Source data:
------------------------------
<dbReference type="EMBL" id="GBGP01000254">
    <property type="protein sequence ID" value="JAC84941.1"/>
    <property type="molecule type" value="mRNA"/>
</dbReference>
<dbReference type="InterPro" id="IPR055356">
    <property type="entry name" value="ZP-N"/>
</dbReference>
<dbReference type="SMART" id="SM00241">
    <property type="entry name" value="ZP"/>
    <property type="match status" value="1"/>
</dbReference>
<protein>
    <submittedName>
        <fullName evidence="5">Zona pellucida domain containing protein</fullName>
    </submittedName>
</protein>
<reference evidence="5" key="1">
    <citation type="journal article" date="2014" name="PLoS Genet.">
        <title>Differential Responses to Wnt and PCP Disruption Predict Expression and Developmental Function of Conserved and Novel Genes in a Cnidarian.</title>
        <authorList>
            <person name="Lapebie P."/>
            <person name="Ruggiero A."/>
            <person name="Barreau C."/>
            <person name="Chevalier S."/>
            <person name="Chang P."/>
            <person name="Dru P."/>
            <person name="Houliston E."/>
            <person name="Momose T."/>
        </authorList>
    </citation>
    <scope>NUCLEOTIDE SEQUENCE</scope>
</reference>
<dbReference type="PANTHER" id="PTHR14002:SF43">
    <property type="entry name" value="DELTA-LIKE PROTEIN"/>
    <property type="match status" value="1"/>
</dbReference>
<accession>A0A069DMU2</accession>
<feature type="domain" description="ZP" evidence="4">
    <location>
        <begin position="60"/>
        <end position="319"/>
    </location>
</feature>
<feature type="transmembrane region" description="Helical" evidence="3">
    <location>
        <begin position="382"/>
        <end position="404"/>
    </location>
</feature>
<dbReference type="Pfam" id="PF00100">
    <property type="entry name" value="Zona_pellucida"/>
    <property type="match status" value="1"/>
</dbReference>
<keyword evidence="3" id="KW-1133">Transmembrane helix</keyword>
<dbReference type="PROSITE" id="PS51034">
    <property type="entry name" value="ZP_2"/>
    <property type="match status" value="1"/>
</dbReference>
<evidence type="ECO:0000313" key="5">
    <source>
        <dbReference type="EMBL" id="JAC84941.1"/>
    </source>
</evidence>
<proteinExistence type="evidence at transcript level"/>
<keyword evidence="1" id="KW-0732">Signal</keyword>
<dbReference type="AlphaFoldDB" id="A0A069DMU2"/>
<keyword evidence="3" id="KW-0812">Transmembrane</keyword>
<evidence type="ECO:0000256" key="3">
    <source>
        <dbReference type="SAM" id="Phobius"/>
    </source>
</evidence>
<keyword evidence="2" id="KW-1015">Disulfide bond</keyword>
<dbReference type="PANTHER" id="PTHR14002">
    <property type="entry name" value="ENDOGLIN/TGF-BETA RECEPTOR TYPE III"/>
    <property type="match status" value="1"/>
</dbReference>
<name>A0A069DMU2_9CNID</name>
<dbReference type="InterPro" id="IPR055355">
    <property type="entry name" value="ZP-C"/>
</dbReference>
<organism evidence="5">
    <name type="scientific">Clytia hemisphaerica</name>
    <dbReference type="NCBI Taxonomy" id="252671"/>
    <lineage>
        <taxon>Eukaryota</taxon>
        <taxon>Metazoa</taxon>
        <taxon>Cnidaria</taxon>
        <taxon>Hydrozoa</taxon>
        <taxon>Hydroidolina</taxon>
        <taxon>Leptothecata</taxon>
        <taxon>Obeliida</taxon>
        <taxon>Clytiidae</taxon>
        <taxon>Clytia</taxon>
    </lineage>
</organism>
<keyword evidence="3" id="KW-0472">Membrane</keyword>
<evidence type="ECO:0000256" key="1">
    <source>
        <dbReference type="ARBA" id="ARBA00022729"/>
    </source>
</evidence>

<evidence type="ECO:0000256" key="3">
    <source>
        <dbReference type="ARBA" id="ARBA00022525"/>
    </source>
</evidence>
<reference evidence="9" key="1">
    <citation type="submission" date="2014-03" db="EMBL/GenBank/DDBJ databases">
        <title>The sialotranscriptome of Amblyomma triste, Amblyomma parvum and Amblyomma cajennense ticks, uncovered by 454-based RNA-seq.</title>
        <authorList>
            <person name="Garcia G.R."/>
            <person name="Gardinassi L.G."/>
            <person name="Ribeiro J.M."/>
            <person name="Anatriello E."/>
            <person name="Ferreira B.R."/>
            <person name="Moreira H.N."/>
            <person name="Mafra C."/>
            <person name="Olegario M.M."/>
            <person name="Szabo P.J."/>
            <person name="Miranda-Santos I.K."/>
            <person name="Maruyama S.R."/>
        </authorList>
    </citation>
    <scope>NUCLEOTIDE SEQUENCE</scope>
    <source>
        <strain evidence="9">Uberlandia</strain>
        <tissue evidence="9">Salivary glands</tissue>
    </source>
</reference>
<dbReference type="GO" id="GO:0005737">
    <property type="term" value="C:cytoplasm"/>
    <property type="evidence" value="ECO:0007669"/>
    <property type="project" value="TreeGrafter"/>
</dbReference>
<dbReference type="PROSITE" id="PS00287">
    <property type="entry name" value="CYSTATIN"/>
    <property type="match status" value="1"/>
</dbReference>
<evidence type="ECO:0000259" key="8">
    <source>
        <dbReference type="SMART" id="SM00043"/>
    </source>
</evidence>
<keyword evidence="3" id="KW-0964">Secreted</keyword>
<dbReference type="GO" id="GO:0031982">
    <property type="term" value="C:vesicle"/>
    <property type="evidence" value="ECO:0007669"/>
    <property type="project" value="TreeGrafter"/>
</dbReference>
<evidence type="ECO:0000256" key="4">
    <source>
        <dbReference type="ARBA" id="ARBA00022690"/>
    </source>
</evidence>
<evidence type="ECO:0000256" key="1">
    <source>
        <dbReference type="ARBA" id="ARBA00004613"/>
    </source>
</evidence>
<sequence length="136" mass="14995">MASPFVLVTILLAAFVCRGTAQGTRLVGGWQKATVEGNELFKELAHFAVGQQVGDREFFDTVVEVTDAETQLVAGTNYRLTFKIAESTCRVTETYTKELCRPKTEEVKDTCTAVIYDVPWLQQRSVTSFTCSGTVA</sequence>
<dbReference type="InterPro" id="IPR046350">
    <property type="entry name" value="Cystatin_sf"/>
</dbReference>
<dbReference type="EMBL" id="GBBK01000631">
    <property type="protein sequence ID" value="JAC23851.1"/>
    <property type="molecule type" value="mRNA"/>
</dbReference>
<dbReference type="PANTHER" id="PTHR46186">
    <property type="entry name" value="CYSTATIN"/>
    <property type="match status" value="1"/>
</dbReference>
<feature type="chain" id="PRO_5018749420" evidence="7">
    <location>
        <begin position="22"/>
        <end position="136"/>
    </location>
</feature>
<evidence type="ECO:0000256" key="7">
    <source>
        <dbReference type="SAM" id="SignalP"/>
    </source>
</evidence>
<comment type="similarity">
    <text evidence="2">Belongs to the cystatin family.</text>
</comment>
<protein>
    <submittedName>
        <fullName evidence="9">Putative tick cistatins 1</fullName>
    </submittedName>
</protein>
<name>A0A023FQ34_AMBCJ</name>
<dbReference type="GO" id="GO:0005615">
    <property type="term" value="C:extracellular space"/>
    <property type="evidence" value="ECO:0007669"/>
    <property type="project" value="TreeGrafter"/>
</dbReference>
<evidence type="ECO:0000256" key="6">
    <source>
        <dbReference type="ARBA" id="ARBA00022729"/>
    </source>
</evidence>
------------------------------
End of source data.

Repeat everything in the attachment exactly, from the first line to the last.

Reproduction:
<dbReference type="EMBL" id="GBGP01000254">
    <property type="protein sequence ID" value="JAC84941.1"/>
    <property type="molecule type" value="mRNA"/>
</dbReference>
<dbReference type="InterPro" id="IPR055356">
    <property type="entry name" value="ZP-N"/>
</dbReference>
<dbReference type="SMART" id="SM00241">
    <property type="entry name" value="ZP"/>
    <property type="match status" value="1"/>
</dbReference>
<protein>
    <submittedName>
        <fullName evidence="5">Zona pellucida domain containing protein</fullName>
    </submittedName>
</protein>
<reference evidence="5" key="1">
    <citation type="journal article" date="2014" name="PLoS Genet.">
        <title>Differential Responses to Wnt and PCP Disruption Predict Expression and Developmental Function of Conserved and Novel Genes in a Cnidarian.</title>
        <authorList>
            <person name="Lapebie P."/>
            <person name="Ruggiero A."/>
            <person name="Barreau C."/>
            <person name="Chevalier S."/>
            <person name="Chang P."/>
            <person name="Dru P."/>
            <person name="Houliston E."/>
            <person name="Momose T."/>
        </authorList>
    </citation>
    <scope>NUCLEOTIDE SEQUENCE</scope>
</reference>
<dbReference type="PANTHER" id="PTHR14002:SF43">
    <property type="entry name" value="DELTA-LIKE PROTEIN"/>
    <property type="match status" value="1"/>
</dbReference>
<accession>A0A069DMU2</accession>
<feature type="domain" description="ZP" evidence="4">
    <location>
        <begin position="60"/>
        <end position="319"/>
    </location>
</feature>
<feature type="transmembrane region" description="Helical" evidence="3">
    <location>
        <begin position="382"/>
        <end position="404"/>
    </location>
</feature>
<dbReference type="Pfam" id="PF00100">
    <property type="entry name" value="Zona_pellucida"/>
    <property type="match status" value="1"/>
</dbReference>
<keyword evidence="3" id="KW-1133">Transmembrane helix</keyword>
<dbReference type="PROSITE" id="PS51034">
    <property type="entry name" value="ZP_2"/>
    <property type="match status" value="1"/>
</dbReference>
<evidence type="ECO:0000313" key="5">
    <source>
        <dbReference type="EMBL" id="JAC84941.1"/>
    </source>
</evidence>
<proteinExistence type="evidence at transcript level"/>
<keyword evidence="1" id="KW-0732">Signal</keyword>
<dbReference type="AlphaFoldDB" id="A0A069DMU2"/>
<keyword evidence="3" id="KW-0812">Transmembrane</keyword>
<evidence type="ECO:0000256" key="3">
    <source>
        <dbReference type="SAM" id="Phobius"/>
    </source>
</evidence>
<keyword evidence="2" id="KW-1015">Disulfide bond</keyword>
<dbReference type="PANTHER" id="PTHR14002">
    <property type="entry name" value="ENDOGLIN/TGF-BETA RECEPTOR TYPE III"/>
    <property type="match status" value="1"/>
</dbReference>
<name>A0A069DMU2_9CNID</name>
<dbReference type="InterPro" id="IPR055355">
    <property type="entry name" value="ZP-C"/>
</dbReference>
<organism evidence="5">
    <name type="scientific">Clytia hemisphaerica</name>
    <dbReference type="NCBI Taxonomy" id="252671"/>
    <lineage>
        <taxon>Eukaryota</taxon>
        <taxon>Metazoa</taxon>
        <taxon>Cnidaria</taxon>
        <taxon>Hydrozoa</taxon>
        <taxon>Hydroidolina</taxon>
        <taxon>Leptothecata</taxon>
        <taxon>Obeliida</taxon>
        <taxon>Clytiidae</taxon>
        <taxon>Clytia</taxon>
    </lineage>
</organism>
<keyword evidence="3" id="KW-0472">Membrane</keyword>
<evidence type="ECO:0000256" key="1">
    <source>
        <dbReference type="ARBA" id="ARBA00022729"/>
    </source>
</evidence>

<evidence type="ECO:0000256" key="3">
    <source>
        <dbReference type="ARBA" id="ARBA00022525"/>
    </source>
</evidence>
<reference evidence="9" key="1">
    <citation type="submission" date="2014-03" db="EMBL/GenBank/DDBJ databases">
        <title>The sialotranscriptome of Amblyomma triste, Amblyomma parvum and Amblyomma cajennense ticks, uncovered by 454-based RNA-seq.</title>
        <authorList>
            <person name="Garcia G.R."/>
            <person name="Gardinassi L.G."/>
            <person name="Ribeiro J.M."/>
            <person name="Anatriello E."/>
            <person name="Ferreira B.R."/>
            <person name="Moreira H.N."/>
            <person name="Mafra C."/>
            <person name="Olegario M.M."/>
            <person name="Szabo P.J."/>
            <person name="Miranda-Santos I.K."/>
            <person name="Maruyama S.R."/>
        </authorList>
    </citation>
    <scope>NUCLEOTIDE SEQUENCE</scope>
    <source>
        <strain evidence="9">Uberlandia</strain>
        <tissue evidence="9">Salivary glands</tissue>
    </source>
</reference>
<dbReference type="GO" id="GO:0005737">
    <property type="term" value="C:cytoplasm"/>
    <property type="evidence" value="ECO:0007669"/>
    <property type="project" value="TreeGrafter"/>
</dbReference>
<dbReference type="PROSITE" id="PS00287">
    <property type="entry name" value="CYSTATIN"/>
    <property type="match status" value="1"/>
</dbReference>
<evidence type="ECO:0000259" key="8">
    <source>
        <dbReference type="SMART" id="SM00043"/>
    </source>
</evidence>
<keyword evidence="3" id="KW-0964">Secreted</keyword>
<dbReference type="GO" id="GO:0031982">
    <property type="term" value="C:vesicle"/>
    <property type="evidence" value="ECO:0007669"/>
    <property type="project" value="TreeGrafter"/>
</dbReference>
<evidence type="ECO:0000256" key="4">
    <source>
        <dbReference type="ARBA" id="ARBA00022690"/>
    </source>
</evidence>
<evidence type="ECO:0000256" key="1">
    <source>
        <dbReference type="ARBA" id="ARBA00004613"/>
    </source>
</evidence>
<sequence length="136" mass="14995">MASPFVLVTILLAAFVCRGTAQGTRLVGGWQKATVEGNELFKELAHFAVGQQVGDREFFDTVVEVTDAETQLVAGTNYRLTFKIAESTCRVTETYTKELCRPKTEEVKDTCTAVIYDVPWLQQRSVTSFTCSGTVA</sequence>
<dbReference type="InterPro" id="IPR046350">
    <property type="entry name" value="Cystatin_sf"/>
</dbReference>
<dbReference type="EMBL" id="GBBK01000631">
    <property type="protein sequence ID" value="JAC23851.1"/>
    <property type="molecule type" value="mRNA"/>
</dbReference>
<dbReference type="PANTHER" id="PTHR46186">
    <property type="entry name" value="CYSTATIN"/>
    <property type="match status" value="1"/>
</dbReference>
<feature type="chain" id="PRO_5018749420" evidence="7">
    <location>
        <begin position="22"/>
        <end position="136"/>
    </location>
</feature>
<evidence type="ECO:0000256" key="7">
    <source>
        <dbReference type="SAM" id="SignalP"/>
    </source>
</evidence>
<comment type="similarity">
    <text evidence="2">Belongs to the cystatin family.</text>
</comment>
<protein>
    <submittedName>
        <fullName evidence="9">Putative tick cistatins 1</fullName>
    </submittedName>
</protein>
<name>A0A023FQ34_AMBCJ</name>
<dbReference type="GO" id="GO:0005615">
    <property type="term" value="C:extracellular space"/>
    <property type="evidence" value="ECO:0007669"/>
    <property type="project" value="TreeGrafter"/>
</dbReference>
<evidence type="ECO:0000256" key="6">
    <source>
        <dbReference type="ARBA" id="ARBA00022729"/>
    </source>
</evidence>